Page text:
Sunday 22 November 2009

Fixing someone else's code

All started with another round of "I'll organize myself!". This time get my books in order. Maybe music and movies as well, but books first. So been looking around the interwebs and the Ubuntu Software Center [sic], to find some suitable candidate for the job.

Alexandria popped up and seemed to have great reviews. It only does books, but seem to do it the way it should be, they said. Giving it a test-ride myself - man it was painful. The very first thing: it should be able to add books from Amazon (and other collections too, but those are tiny compared to that). Well, it doesn't. Just throws big hissfits when trying and that's all...

Now, instead of going and trying out a different program, what did I do? Grab git-svn, and check out the code. It's all ruby in the end... Poking around for about an hour, it turns out, that the library Alexandria uses processing Amazon's XML-formatted answer (Hpricot) just do some very very stupid things. It completely borks even simple XML structures. Not sure how this got through any testing, but probably it got through because there's no testing... And the problem is there for months, and even if there's a new version of Hpricot on Ubuntu, it's available for the next version (10.04 Lucid Lynx) but not the current one (9.10 Karmic Koala). Even Debian (Ubuntu's "daddy") has the new version...

So, there were three options that I could do:
  1. Just wait until someone comes up with a solution
  2. Repackage Hpricot for Ubuntu Karmic
  3. Change the code for something else than Hpricot
Comments on these in turn:
  1. Sure, but then where's the fun?
  2. Could do, but I'm pretty annoyed with the Ubuntu packaging system now, because I don't know it well enough to do even simple things. Tried, but failed. It's for another post, but it's a but too versatile and complicated for me at the moment. Keep trying some time, though....
  3. So this is what we gonna do, especially because there's another library, called Nokogiri. Seems to be pretty similar, except it was working.
Getting down to business, there was still some problem... Don't know much about XML (except what it is and more or less how it looks like, but much less about terminology and such, which kinda breaks "googleablility"). Also, Nokogiri didn't seem to have much of a documentation. The wiki on their github page was giving helpful suggestion to look around StackOverflow for nokogiri tagged questions. Not ideal....

Anyway after a few hours, it was working just fine, I could add books, I could add books with multiple authors, it had the pictures and all the goodies... Not a good-looking fix since there's still a lot of code there which I don't understand the purpose - since I never seen it ever properly work before... But it was a start. Happy, commit the changes, clean it up later.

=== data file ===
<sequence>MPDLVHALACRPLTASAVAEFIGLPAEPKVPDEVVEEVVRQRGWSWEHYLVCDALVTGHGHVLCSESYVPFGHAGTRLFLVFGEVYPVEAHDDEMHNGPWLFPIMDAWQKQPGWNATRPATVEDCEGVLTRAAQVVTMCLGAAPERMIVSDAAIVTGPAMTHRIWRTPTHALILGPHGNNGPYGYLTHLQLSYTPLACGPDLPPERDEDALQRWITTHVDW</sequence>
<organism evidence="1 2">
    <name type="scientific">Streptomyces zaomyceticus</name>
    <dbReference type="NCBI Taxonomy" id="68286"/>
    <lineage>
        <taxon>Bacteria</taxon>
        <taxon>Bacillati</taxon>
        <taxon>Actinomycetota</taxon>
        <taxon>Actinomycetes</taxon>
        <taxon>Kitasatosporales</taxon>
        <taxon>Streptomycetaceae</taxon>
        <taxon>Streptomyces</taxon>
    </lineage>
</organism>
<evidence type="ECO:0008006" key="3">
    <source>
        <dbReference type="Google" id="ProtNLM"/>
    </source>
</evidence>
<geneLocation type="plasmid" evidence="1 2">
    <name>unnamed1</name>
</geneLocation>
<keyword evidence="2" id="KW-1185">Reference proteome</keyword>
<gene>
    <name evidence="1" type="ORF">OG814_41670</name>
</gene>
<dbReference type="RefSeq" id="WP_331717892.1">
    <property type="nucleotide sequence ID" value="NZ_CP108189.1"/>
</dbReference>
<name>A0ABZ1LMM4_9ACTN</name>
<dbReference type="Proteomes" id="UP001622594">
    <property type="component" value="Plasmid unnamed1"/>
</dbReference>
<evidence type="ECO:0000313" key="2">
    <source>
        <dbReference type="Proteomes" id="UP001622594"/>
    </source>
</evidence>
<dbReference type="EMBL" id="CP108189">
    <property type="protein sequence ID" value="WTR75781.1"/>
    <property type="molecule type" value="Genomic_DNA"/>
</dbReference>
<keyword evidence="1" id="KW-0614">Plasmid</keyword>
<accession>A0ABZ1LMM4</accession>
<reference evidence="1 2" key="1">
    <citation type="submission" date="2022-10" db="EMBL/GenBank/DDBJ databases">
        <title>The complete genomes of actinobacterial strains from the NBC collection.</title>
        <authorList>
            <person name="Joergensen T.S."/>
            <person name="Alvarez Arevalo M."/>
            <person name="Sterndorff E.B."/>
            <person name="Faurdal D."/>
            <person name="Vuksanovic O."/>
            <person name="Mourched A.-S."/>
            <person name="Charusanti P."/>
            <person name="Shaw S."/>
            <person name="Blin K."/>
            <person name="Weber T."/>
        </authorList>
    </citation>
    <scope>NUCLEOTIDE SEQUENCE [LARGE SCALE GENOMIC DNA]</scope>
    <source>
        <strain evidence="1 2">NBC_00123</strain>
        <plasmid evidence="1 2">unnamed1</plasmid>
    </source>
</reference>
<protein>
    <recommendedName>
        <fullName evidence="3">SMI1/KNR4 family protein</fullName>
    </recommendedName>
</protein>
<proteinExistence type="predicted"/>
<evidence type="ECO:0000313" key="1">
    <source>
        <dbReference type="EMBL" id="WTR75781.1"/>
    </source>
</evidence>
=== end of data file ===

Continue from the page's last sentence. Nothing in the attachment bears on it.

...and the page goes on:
Then I checked the original bug-report again, and someone just made Option 2 into reality, thus making all my efforts pretty much obsolete. Tried, and works...

Now, lessons from the story, and this fine weekend:
  • XML seems to be fun - once understood, and a lot of possibilities to interact with websites if one can use it well. (you know XML and JSON and can handle most sites)
  • Ruby seems to be fine but it's not different enough and too different from Python in the same time, that I don't yet see the point of trying even deeper. No offence, though.
  • While so far I found Python-related projects have very extensive documentation, these to days I'm yet to find any comparably well documented Ruby project. It might just me, but the culture seems to be just a tad different.
  • If I ever have some time, might do some benchmarking and if Nokogiri is really faster than Hpricot, might rewrite that code a bit better and see what those guys say.
  • Even when this one bug was fixed, run into so many others. Not showstopper, but bad enough not to recommend using Alexandria just now. Maybe if the development picks up a little more...
  • It's interesting to check out other people's code and even to be annoyed by it. That actually shows where I should improve as well. There's plenty of that....
  • ... and lastly: maybe I should re-check my priorities, and spend my next weekend in a bit more useful. :P
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